Author(s): Cesar Macedo Lima Filho
Institution or organization of origin: Federal University of Rio de Janeiro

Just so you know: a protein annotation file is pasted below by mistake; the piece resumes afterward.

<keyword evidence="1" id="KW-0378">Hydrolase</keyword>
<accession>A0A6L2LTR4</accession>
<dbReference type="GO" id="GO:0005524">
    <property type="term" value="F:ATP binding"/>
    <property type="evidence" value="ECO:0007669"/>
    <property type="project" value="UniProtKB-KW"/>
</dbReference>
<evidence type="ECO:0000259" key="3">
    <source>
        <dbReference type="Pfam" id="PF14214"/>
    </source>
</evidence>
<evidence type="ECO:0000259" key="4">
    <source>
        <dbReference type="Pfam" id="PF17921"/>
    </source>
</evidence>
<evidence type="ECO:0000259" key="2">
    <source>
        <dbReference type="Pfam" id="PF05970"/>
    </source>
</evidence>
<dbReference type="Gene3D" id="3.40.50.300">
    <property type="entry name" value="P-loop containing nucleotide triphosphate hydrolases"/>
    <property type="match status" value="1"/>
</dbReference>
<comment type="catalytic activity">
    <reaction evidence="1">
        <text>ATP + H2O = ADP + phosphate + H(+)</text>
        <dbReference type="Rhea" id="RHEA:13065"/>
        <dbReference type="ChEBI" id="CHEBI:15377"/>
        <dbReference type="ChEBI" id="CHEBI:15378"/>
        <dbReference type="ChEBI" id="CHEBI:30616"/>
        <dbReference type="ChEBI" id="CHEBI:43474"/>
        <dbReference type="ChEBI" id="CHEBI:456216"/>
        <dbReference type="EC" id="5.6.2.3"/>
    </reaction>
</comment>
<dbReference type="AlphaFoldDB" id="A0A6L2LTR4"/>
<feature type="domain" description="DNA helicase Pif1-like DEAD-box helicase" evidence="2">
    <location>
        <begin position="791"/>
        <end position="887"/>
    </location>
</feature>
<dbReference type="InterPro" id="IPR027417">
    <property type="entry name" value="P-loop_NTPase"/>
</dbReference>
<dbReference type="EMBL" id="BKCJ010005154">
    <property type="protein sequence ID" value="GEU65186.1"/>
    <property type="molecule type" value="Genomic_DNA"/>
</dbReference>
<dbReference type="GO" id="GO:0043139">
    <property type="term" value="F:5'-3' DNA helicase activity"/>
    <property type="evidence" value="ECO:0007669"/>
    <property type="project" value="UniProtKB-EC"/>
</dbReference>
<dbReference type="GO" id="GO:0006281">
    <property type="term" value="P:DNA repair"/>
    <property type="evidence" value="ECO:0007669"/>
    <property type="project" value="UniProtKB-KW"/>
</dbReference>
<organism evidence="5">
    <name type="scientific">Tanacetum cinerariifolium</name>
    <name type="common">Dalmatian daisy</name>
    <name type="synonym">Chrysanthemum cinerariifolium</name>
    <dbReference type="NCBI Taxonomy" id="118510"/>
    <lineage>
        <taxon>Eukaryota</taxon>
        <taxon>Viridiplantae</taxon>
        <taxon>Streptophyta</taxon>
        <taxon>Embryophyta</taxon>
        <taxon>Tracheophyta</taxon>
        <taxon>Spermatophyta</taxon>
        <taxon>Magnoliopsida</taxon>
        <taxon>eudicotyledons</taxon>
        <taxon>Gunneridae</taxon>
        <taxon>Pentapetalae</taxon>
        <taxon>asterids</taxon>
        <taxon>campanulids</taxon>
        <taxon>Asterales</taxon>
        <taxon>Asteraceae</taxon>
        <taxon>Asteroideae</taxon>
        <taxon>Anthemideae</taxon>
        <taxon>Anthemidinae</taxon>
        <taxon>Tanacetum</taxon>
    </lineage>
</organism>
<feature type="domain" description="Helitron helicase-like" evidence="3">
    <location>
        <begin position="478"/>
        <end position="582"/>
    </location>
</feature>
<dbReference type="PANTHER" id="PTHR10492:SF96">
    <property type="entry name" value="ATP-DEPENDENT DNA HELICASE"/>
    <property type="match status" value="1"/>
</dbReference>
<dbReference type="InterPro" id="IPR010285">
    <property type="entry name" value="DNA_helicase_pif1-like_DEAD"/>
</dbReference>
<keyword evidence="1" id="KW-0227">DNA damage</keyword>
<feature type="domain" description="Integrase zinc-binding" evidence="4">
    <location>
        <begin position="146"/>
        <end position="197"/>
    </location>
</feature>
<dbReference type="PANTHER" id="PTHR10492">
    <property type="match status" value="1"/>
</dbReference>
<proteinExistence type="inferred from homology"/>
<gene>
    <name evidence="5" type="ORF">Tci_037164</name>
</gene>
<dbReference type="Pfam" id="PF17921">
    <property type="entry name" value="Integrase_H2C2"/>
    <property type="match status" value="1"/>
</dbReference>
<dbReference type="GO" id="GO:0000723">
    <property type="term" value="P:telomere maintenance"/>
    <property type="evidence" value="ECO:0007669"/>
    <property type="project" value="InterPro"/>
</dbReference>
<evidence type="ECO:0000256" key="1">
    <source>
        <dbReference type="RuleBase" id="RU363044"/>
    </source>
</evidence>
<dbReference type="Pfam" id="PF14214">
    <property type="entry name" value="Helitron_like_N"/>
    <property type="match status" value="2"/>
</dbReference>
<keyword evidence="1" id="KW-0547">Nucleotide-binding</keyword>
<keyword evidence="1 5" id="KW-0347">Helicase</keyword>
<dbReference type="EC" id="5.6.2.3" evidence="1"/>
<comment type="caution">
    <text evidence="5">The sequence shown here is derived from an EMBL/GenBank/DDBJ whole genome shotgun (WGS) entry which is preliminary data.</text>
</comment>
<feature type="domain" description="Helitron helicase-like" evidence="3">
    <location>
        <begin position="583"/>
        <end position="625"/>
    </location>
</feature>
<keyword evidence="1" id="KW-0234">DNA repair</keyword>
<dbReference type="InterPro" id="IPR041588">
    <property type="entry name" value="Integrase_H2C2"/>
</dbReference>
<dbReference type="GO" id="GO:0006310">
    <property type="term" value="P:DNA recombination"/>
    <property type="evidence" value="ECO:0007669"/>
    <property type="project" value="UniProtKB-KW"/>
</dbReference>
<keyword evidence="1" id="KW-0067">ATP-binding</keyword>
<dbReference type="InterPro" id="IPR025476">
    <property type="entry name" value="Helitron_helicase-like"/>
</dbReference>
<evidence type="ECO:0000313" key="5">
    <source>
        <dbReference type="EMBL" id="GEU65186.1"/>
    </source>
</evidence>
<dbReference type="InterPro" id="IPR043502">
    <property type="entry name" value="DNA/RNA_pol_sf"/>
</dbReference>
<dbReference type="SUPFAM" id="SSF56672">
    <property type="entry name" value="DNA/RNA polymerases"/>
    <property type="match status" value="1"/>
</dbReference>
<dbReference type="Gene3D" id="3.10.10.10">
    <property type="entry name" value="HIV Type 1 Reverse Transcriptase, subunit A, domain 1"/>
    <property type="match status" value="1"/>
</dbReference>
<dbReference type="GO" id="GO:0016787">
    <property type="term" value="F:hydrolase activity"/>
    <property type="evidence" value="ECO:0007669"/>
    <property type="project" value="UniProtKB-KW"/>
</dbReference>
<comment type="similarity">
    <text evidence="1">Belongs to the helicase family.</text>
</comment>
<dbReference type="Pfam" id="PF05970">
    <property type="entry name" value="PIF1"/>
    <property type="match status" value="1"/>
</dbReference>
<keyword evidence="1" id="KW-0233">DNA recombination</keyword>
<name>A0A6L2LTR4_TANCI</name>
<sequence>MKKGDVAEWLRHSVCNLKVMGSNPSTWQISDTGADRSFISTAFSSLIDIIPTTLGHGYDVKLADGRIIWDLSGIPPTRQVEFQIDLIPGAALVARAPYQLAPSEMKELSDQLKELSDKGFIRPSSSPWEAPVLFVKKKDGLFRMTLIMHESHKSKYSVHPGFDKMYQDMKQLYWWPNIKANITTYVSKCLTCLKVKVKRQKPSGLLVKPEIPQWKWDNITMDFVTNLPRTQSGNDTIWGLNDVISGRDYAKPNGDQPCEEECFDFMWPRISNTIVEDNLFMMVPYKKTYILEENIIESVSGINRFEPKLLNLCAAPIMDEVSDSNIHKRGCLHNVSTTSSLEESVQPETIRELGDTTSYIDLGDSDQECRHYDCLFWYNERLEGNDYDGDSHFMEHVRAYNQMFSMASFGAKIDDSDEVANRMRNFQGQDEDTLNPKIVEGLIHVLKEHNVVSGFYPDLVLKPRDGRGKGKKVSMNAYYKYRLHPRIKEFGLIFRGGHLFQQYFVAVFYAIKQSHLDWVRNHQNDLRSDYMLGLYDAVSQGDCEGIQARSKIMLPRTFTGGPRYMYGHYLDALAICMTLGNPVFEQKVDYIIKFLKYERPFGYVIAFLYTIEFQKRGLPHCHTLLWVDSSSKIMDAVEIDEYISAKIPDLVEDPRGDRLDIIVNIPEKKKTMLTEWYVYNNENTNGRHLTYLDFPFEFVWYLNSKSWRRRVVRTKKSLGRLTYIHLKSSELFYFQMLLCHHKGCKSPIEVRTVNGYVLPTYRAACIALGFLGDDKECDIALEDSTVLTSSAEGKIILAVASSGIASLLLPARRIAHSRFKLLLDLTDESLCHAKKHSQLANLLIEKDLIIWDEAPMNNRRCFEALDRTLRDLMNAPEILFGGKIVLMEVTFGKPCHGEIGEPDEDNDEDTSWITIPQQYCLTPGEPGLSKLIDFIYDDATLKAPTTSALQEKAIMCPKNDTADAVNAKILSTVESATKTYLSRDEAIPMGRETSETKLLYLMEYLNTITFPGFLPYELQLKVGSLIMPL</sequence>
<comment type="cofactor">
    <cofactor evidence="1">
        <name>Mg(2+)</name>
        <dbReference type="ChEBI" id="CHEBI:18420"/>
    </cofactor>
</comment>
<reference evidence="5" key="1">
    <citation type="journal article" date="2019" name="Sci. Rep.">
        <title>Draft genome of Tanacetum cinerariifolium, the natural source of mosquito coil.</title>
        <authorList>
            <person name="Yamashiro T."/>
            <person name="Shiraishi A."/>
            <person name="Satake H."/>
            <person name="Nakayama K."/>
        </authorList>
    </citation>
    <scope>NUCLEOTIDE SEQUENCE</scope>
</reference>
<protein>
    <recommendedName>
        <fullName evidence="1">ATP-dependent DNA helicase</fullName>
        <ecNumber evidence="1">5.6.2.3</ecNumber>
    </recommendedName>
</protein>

Eutrophication is a worldwide water quality issue characterized by enrichment nutrients such as N and P in water bodies. A promising and sustainable way to mitigate eutrophication is the phytoremediation of nutrients by aquatic plants. An interesting option for phytoremediation is the water hyacinth (Pontederia crassipes) which, together with its microbiota, can be used in restoration. In this study, we aimed to test if the nutrient removal efficiency of P. crassipes and the composition of its root microbial community would change over a seasonal cycle. An offshore mesocosm system was constructed in a subtropical region in Brazil, with 5 interconnected polyethylene water tanks (3000 L) arranged in cascade. NPK fertilizer was added weekly in the first mesocosm to simulate a hypereutrophic condition to increase the soluble phosphorus concentration to 400 μg/L. Each tank received 30 plants, the experiment was carried out over four weeks, and physicochemical parameters were measured weekly. In addition, plant roots were harvested weekly to assess the microbial community composition (16S rRNA gene sequencing). As a result, we observed a higher removal efficiency in summer (53% of P, 17% of N) than in winter (23% of P, 4% of N). Furthermore, the composition of the root microbial community changed from summer to winter. The main Orders identified were Chroococcales in summer and Bacillales in winter. Thus, our results suggest that seasonality influences phytoremediation and the root microbiota, which is majorly linked to temperature variation.